The debate won’t ever end; who is safer behind the wheel, who has higher insurance premiums, who gets into more accidents and why. There have been arguments about whether or not it’s safe for women to drive as long as there have been cars. Are men or women safer behind the wheel? Well, it depends on who you ask.
When we start talking about who is the riskiest on the road, it’s important to remember that the answer isn’t men or women: it’s teenagers. Fewer teens have licenses than any other demographic, but they crash at three times the rate of other drives, according to the International Institute for Highway Safety. Within teens, though, teen boys are twice as likely to be fatal victims in a car crash as teen girls.
When we start to look at older drivers, it’s important to note that men drive more than women overall. The Federal Highway Administration says that men drive 40% more miles a year than women do, on average. Men are also responsible for a higher number of DUIs, traffic violations, and general collisions than women. But when you look at how many accidents per mile both men and women get, they are about as likely to be in an accident.
Distracted driving is a huge risk factor for accidents, from teenagers up through the oldest drivers. Texting is the most common culprit, although talking on the phone while driving is sometimes said to be just as distracting as texting. People don’t always realize this; texting directly interferes with your vision while driving, which makes the risks obvious.
Talking while driving seems natural – but takes your mind off the drive and focuses it somewhere else. Talking on the phone while driving roughly doubles your risk of an accident, but texting makes you six times as likely to have an accident.
Along with texting and talking, the act of eating and drinking beverages while behind the wheel presents serious safety risks for the passengers of the vehicle as well as other drivers. Many European countries passed legislation banning eating while driving.
Studies show that women engage in texting or eating while driving more often than men, meaning that their driving is more likely to be distracted in this way. Using your phone is said to be a factor in more than a quarter of the vehicle collisions that happen in the United States every year.
Who Pays More For Car Insurance
It’s generally agreed that men pay more for car insurance – especially men under 25 – but how much more men pay than women depends on where they live. In Wyoming, men can expect to pay 20% more on their insurance premiums than a woman with the same driving record. Across the border into Montana, however, men are only paying a 1% difference. It’s probably not worth moving, but you never know.
Who Commits Traffic Violations
Here’s a poorly kept secret: men and women both commit traffic violations in similar numbers – but the rules of the road that they break are different. As said above, women are more likely to text while driving, while men are more likely to speed and take corners hard. Of course, all of these can lead to serious accidents.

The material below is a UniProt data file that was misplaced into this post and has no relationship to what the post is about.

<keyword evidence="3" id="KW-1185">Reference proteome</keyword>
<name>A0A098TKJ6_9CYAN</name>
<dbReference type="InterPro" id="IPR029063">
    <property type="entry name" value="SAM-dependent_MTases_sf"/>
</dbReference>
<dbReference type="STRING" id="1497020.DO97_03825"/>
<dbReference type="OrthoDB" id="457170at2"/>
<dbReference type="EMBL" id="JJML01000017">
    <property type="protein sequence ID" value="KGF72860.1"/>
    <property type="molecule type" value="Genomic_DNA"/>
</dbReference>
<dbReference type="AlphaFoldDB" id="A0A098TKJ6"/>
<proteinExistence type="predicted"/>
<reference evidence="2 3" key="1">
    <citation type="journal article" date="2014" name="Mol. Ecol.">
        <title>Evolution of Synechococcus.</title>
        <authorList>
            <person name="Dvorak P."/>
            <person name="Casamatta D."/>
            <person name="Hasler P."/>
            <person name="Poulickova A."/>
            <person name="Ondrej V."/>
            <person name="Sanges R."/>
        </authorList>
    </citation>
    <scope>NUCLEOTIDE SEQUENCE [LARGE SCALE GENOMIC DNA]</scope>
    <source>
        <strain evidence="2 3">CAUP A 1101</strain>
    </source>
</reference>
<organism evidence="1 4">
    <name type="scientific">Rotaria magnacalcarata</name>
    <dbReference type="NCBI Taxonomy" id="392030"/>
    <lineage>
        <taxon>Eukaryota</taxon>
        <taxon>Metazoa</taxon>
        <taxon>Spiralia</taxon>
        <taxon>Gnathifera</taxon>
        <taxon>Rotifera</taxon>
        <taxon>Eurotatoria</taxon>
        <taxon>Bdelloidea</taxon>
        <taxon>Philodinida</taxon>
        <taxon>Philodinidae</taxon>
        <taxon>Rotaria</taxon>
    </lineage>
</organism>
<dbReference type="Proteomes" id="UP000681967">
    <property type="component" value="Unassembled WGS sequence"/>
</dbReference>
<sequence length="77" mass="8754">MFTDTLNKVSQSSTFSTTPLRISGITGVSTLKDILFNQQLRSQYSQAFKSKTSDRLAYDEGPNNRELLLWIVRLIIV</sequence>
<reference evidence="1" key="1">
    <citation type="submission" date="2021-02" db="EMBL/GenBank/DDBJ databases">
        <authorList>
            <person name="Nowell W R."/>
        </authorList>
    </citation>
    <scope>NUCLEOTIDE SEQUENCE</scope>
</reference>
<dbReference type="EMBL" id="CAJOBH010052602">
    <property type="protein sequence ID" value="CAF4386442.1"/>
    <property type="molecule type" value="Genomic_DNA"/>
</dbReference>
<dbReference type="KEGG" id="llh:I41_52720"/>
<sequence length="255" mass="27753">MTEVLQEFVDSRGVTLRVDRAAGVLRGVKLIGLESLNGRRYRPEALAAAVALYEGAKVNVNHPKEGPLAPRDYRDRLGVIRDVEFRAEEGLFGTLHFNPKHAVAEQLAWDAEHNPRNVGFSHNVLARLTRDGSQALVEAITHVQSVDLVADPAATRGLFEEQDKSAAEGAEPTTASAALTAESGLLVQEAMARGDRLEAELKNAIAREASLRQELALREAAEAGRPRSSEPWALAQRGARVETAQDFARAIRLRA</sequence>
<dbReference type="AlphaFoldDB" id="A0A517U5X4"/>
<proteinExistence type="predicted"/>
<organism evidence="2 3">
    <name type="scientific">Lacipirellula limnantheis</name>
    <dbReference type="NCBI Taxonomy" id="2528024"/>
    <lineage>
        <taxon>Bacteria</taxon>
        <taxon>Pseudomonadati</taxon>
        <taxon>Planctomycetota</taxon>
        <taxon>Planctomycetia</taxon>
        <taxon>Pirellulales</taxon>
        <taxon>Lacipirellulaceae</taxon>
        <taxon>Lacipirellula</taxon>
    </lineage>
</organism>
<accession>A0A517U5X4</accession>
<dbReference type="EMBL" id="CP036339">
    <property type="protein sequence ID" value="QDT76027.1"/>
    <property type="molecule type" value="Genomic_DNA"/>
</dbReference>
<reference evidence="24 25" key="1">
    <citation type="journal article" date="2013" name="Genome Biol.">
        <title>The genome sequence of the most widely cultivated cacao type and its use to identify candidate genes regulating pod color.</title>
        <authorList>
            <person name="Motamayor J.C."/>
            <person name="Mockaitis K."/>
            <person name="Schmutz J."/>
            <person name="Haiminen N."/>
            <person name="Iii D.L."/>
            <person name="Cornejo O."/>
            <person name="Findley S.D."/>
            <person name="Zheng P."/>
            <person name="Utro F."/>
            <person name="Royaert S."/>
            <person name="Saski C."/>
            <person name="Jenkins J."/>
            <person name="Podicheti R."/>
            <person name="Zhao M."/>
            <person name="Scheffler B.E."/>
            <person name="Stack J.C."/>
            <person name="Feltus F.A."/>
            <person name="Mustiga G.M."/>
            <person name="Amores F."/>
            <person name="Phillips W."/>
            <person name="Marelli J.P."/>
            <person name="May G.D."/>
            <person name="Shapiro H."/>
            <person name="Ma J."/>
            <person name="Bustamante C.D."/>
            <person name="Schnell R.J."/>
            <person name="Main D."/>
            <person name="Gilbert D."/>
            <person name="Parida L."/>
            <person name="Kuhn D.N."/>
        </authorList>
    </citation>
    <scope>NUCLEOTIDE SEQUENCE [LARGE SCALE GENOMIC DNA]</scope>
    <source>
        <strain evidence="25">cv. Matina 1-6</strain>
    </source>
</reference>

Why Does It Matter?
Some drivers might wonder why it matters whether men or women are better drivers. After all, shouldn’t the various traffic and safety administrations just be working to make our roads safer? But there are many different reasons that gender does matter.
- Insurance premiums are determined by the insurance company’s belief that the insured person might have an accident, and the insurance company would need to pay out a claim. If insurance companies believe (because of statistics) that men, on average, are more likely to be in an accident, then they will pay more for their insurance.
- The various institutions that promote safety initiatives and work to keep roadways safe for all drivers suggest laws and promote campaigns to educate drivers about safety. For example, they have been instrumental in creating graduated licenses for teens, which have helped lower the number of accidents for teenagers. Similarly, they need to target their campaigns appropriately. They may target ads about texting while driving towards women and young girls, while focusing ads about speeding on men, particularly younger guys.
But of course, no driver should expect their gender to keep them safe while driving. All drivers should keep their phones put away while on the road; silence them if you need to. Be aware of driving conditions, and slow down in inclement weather. Use headlights and windshield wipers as appropriate. Know the local driving laws, and follow them.
For parents of teens, even if your state hasn’t adopted a graduated license policy yet, it’s a good idea to limit when, where, and with whom your teen can drive until they’ve proven themselves to be solid, reliable drivers. Even as you lift restrictions, remind them of certain factors that can impair their ability to drive; mobile phones, too many people talking in a car, and being in unfamiliar areas. And of course, no one should ever get behind the wheel if they’ve been drinking or using drugs. Some medications can also impair a person’s ability to drive.